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dc.contributor.authorRECOVERY Collaborative Group
dc.contributor.authorDhasmana, Devesh J
dc.contributor.authorHornby, Peter W
dc.contributor.authorLandray, Martin J
dc.identifier.citationRECOVERY Collaborative Group , Dhasmana , D J , Hornby , P W & Landray , M J 2022 , ' Aspirin in patients admitted to hospital with COVID-19 (RECOVERY) : a randomised, controlled, open-label, platform trial ' , Lancet , vol. 399 , no. 10320 , pp. 143-151 .
dc.identifier.otherPURE: 280303191
dc.identifier.otherPURE UUID: 4c40bcc8-dd28-4ca2-b0b4-1b0067119c29
dc.identifier.otherPubMed: 34800427
dc.identifier.otherPubMedCentral: PMC8598213
dc.identifier.otherScopus: 85122294690
dc.descriptionThe RECOVERY trial is supported by grants to the University of Oxford from the UK Research and Innovation (UKRI) and the NIHR (grant reference MC_PC_19056), the Department of Health and Social Care (DHSC), UKRI, and NIHR COVID-19 Rapid Response Grant (COV19-RECPLA), and the Wellcome Trust (grant referebce 222406/Z/20/Z) through the COVID-19 Therapeutics Accelerator. Core funding is provided by the NIHR Oxford Biomedical Research Centre, Wellcome, the Bill & Melinda Gates Foundation, the Foreign, Commonwealth, and Development Department, Health Data Research UK, the Medical Research Council Population Health Research Unit, the NIHR Health Protection Unit in Emerging and Zoonotic Infections, and NIHR Clinical Trials Unit Support Funding. TJ is supported by a grant from the UK Medical Research Council (MC_UU_00002/14) and an NIHR Senior Research Fellowship (NIHR-SRF-2015-08-001). WSL is supported by core funding provided by NIHR Nottingham Biomedical Research Centre. Combiphar supplied colchicine free of charge for use in this trial in Indonesia. AbbVie contributed some supplies of lopinavir-ritonavir for use in this trial. Tocilizumab was provided free of charge for this trial by Roche Products. Casivirimab and imdevimab was provided free of charge for this trial by Regeneron.en
dc.description.abstractBackground : Aspirin has been proposed as a treatment for COVID-19 on the basis of its anti-thrombotic properties. We aimed to evaluate the efficacy and safety of aspirin in patients admitted to hospital with COVID-19. Methods : In this randomised, controlled, open-label, platform trial, several possible treatments were compared with usual care in patients hospitalised with COVID-19. The trial took place at 177 hospitals in the UK, two hospitals in Indonesia, and two hospitals in Nepal. Eligible and consenting adults were randomly allocated in a 1:1 ratio to either usual standard of care plus 150 mg aspirin once per day until discharge or usual standard of care alone using web-based simple (unstratified) randomisation with allocation concealment. The primary outcome was 28 day mortality. All analyses were done by intention to treat. The trial is registered with ISRCTN (50189673) and (NCT04381936). Findings : Between Nov 1, 2020, and March 21, 2021, 14 892 (66%) of 22 560 patients enrolled into the RECOVERY trial were eligible to be randomly allocated to aspirin. 7351 patients were randomly allocated (1:1) to receive aspirin and 7541 patients to receive usual care alone. Overall, 1222 (17%) of 7351 patients allocated to aspirin and 1299 (17%) of 7541 patients allocated to usual care died within 28 days (rate ratio 0·96, 95% CI 0·89-1·04; p=0·35). Consistent results were seen in all prespecified subgroups of patients. Patients allocated to aspirin had a slightly shorter duration of hospitalisation (median 8 days, IQR 5 to >28, vs 9 days, IQR 5 to >28) and a higher proportion were discharged from hospital alive within 28 days (75% vs 74%; rate ratio 1·06, 95% CI 1·02-1·10; p=0·0062). Among patients not on invasive mechanical ventilation at baseline, there was no significant difference in the proportion meeting the composite endpoint of invasive mechanical ventilation or death (21% vs 22%; risk ratio 0·96, 95% CI 0·90-1·03; p=0·23). Aspirin use was associated with a reduction in thrombotic events (4·6% vs 5·3%; absolute reduction 0·6%, SE 0·4%) and an increase in major bleeding events (1·6% vs 1·0%; absolute increase 0·6%, SE 0·2%). Interpretation : In patients hospitalised with COVID-19, aspirin was not associated with reductions in 28 day mortality or in the risk of progressing to invasive mechanical ventilation or death, but was associated with a small increase in the rate of being discharged alive within 28 days.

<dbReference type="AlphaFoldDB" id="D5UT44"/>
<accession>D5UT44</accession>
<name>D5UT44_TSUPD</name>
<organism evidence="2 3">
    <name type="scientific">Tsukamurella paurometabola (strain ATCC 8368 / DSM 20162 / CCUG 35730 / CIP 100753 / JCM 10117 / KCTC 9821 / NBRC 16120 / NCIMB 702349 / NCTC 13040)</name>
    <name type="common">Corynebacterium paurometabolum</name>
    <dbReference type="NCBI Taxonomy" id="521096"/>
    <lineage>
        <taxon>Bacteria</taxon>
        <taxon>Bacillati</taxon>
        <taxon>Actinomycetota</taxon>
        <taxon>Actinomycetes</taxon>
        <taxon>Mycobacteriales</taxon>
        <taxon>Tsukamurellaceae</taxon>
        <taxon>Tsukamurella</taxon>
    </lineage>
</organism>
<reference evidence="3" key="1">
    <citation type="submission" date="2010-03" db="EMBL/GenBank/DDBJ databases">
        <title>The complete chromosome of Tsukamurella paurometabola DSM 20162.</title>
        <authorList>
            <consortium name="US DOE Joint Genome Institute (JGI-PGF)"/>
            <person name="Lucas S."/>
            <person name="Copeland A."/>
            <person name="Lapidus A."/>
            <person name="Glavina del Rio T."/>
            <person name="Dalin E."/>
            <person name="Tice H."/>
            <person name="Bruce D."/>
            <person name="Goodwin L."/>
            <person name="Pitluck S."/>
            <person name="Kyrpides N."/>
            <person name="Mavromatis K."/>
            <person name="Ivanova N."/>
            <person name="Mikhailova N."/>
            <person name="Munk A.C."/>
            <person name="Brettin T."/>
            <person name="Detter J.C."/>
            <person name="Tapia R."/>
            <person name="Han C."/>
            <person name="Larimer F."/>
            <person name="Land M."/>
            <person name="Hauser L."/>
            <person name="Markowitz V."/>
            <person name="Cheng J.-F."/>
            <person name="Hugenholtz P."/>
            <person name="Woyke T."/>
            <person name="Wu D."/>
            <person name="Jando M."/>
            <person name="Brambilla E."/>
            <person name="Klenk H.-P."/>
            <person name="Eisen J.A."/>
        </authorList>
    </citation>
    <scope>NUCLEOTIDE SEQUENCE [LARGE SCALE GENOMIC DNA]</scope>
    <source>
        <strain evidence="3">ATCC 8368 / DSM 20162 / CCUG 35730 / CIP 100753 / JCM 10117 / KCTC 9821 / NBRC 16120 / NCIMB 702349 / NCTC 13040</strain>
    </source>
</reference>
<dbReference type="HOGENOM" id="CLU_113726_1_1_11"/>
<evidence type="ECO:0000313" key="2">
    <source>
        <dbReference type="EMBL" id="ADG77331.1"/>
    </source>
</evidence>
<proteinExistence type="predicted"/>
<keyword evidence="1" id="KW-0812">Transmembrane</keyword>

dc.rightsCopyright © 2021 The Author(s). Published by Elsevier Ltd. This is an Open Access article under the CC BY 4.0 license.en
dc.subjectAged, 80 and overen
dc.subjectAspirin/therapeutic useen
dc.subjectCOVID-19/drug therapyen
dc.subjectHospitalization/statistics & numerical dataen
dc.subjectLength of stay/statistics & numerical dataen
dc.subjectMiddle ageden
dc.subjectTime factorsen
dc.subjectTreatment outcomeen
dc.subjectUnited Kingdomen
dc.subjectRA0421 Public health. Hygiene. Preventive Medicineen
dc.subjectRC Internal medicineen
dc.subjectSDG 3 - Good Health and Well-beingen
dc.titleAspirin in patients admitted to hospital with COVID-19 (RECOVERY) : a randomised, controlled, open-label, platform trialen
dc.typeJournal articleen
dc.description.versionPublisher PDFen
dc.contributor.institutionUniversity of St Andrews. School of Medicineen
dc.contributor.institutionUniversity of St Andrews. Infection and Global Health Divisionen
dc.description.statusPeer revieweden

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